On February 11, 1910, Ursula Todd was born on a snowy evening in Fox Corner, England. And then died. She was born again on the same date, and over the next several years, experienced a number of births and deaths.
Life After Life: A Novel is the story of those incarnations.
She is one of several siblings, born to Sylvie and Hugh Todd, with Maurice and Pamela as her elder siblings, and Teddy and Jimmy the younger ones.
The story is crafted in such a way that the reader realizes when these deaths and rebirths are occurring by a series of words, like “darkness falls;” and when a new chapter begins, the date that captions it tells us where the story of Ursula’s life will resume.
The first several chapters were tedious and repetitive, in my opinion, but then Ursula’s story seemed to take off and it was easier to follow. Sometimes it was quite a relief for another “death” to occur, as she managed to get into some horrific situations.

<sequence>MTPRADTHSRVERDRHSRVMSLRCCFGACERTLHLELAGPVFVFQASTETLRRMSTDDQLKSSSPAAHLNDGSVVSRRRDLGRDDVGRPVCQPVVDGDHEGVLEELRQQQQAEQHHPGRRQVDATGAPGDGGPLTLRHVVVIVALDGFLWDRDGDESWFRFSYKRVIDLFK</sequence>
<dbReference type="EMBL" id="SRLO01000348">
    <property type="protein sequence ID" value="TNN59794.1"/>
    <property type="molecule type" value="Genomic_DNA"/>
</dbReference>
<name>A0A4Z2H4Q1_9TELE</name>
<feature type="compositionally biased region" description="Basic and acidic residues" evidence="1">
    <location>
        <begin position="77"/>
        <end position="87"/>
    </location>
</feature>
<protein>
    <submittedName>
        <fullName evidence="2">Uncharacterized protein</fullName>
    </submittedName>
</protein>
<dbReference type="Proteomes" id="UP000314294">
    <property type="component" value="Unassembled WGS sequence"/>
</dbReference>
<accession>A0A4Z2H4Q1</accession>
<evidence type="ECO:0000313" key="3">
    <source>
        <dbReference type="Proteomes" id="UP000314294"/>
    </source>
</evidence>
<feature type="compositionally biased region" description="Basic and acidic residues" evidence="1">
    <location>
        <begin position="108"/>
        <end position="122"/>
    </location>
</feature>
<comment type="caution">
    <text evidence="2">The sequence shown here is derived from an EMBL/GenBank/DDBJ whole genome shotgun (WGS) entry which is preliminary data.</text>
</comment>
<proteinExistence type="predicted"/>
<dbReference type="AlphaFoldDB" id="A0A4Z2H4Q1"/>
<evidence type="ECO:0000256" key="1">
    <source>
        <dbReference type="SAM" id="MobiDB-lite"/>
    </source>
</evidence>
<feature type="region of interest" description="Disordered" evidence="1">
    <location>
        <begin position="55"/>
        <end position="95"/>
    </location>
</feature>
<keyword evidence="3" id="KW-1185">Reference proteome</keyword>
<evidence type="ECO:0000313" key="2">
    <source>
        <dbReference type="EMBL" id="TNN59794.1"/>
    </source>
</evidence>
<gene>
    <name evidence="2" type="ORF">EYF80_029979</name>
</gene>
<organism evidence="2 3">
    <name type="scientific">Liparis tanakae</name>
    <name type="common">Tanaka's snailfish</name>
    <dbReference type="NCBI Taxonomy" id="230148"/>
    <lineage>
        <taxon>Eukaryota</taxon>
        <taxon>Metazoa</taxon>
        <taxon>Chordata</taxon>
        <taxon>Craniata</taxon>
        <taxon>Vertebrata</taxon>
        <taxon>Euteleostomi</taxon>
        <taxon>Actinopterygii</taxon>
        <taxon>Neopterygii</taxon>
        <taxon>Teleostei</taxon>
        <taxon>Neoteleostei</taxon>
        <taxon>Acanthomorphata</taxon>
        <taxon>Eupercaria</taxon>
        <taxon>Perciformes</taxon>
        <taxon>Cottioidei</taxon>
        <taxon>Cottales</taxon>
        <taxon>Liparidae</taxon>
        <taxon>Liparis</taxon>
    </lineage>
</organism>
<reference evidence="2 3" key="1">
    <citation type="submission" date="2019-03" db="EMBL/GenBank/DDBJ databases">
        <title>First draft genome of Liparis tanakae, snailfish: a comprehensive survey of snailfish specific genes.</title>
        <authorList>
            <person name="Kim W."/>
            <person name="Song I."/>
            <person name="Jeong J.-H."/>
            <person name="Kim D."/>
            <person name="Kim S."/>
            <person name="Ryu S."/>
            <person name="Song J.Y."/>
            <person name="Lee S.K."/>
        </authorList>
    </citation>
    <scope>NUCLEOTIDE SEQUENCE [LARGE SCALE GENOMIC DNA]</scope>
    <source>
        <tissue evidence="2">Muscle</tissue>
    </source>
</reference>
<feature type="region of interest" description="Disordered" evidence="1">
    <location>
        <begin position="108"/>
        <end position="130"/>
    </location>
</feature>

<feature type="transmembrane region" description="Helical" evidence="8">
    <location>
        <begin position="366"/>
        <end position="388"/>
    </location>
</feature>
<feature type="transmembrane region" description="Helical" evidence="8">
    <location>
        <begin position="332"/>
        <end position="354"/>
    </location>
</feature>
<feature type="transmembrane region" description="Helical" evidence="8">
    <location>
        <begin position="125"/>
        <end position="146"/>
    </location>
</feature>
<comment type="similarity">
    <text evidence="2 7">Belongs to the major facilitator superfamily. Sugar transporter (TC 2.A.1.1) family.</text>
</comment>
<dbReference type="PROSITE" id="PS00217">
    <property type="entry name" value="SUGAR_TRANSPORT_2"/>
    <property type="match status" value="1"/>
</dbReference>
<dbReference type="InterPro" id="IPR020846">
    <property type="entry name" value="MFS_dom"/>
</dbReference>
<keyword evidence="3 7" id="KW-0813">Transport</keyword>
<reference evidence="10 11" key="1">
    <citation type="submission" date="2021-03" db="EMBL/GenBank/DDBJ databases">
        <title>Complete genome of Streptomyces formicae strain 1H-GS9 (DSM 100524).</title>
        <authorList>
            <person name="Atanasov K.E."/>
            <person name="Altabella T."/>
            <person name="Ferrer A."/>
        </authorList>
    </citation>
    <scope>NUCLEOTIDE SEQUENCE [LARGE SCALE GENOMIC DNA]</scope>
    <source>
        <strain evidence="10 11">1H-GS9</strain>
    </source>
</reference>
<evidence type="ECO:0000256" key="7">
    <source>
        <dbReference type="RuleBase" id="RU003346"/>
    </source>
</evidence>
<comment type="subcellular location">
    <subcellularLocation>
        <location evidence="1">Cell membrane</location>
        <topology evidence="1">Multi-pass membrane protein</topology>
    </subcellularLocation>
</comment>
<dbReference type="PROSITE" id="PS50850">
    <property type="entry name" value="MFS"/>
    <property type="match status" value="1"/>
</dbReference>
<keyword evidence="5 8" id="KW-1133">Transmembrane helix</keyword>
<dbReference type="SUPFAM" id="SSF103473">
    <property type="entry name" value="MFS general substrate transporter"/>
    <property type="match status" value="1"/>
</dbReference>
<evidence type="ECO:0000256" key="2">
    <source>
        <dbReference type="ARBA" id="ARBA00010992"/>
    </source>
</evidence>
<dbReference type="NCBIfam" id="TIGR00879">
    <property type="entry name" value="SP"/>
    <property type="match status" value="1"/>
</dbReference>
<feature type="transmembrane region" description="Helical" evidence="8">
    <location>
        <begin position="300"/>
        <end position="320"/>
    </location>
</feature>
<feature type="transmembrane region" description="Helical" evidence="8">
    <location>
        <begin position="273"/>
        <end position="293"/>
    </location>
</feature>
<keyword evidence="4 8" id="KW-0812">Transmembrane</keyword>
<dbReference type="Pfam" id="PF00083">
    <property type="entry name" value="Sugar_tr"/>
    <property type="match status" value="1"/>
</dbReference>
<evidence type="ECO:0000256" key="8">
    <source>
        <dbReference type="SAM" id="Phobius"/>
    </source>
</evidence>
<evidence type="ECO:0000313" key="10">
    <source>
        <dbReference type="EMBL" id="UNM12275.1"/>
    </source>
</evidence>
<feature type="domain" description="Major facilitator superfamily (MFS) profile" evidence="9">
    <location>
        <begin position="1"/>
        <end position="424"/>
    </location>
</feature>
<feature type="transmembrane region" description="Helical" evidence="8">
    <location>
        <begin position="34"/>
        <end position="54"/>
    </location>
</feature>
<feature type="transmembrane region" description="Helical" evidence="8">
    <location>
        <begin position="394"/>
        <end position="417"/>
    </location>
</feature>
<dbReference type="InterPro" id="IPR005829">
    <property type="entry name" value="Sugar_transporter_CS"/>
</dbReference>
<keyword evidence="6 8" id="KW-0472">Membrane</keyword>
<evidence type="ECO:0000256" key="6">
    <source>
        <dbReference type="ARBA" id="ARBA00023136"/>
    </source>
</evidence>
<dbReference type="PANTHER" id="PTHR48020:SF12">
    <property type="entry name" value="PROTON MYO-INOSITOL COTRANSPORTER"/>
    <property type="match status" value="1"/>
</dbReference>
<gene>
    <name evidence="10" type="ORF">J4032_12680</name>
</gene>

Occasionally I even forgot about the incarnations, and I liked how, even though Ursula did not realize what was happening to her, she had feelings of deja vu and a unique sixth sense that followed her throughout her life. And when the author brought Ursula into the settings of several historical events, like the Third Reich, and illustrated how someone can be swept away by such happenings, I could not stop turning the pages.
An enjoyable journey along the “roads not taken,” I would recommend this book to those who like to experience what might seem unimaginable. Personally, I would have liked fewer pages, since I got to the point where I wanted it to end already. But toward the end, I could not help but feel a sense of wonder at the continuous loop of life portrayed. And this statement by Ursula’s younger brother: “What if we had the chance to do it again and again,” Teddy said, “until we finally did get it right? Wouldn’t that be wonderful?” Indeed. 4 stars.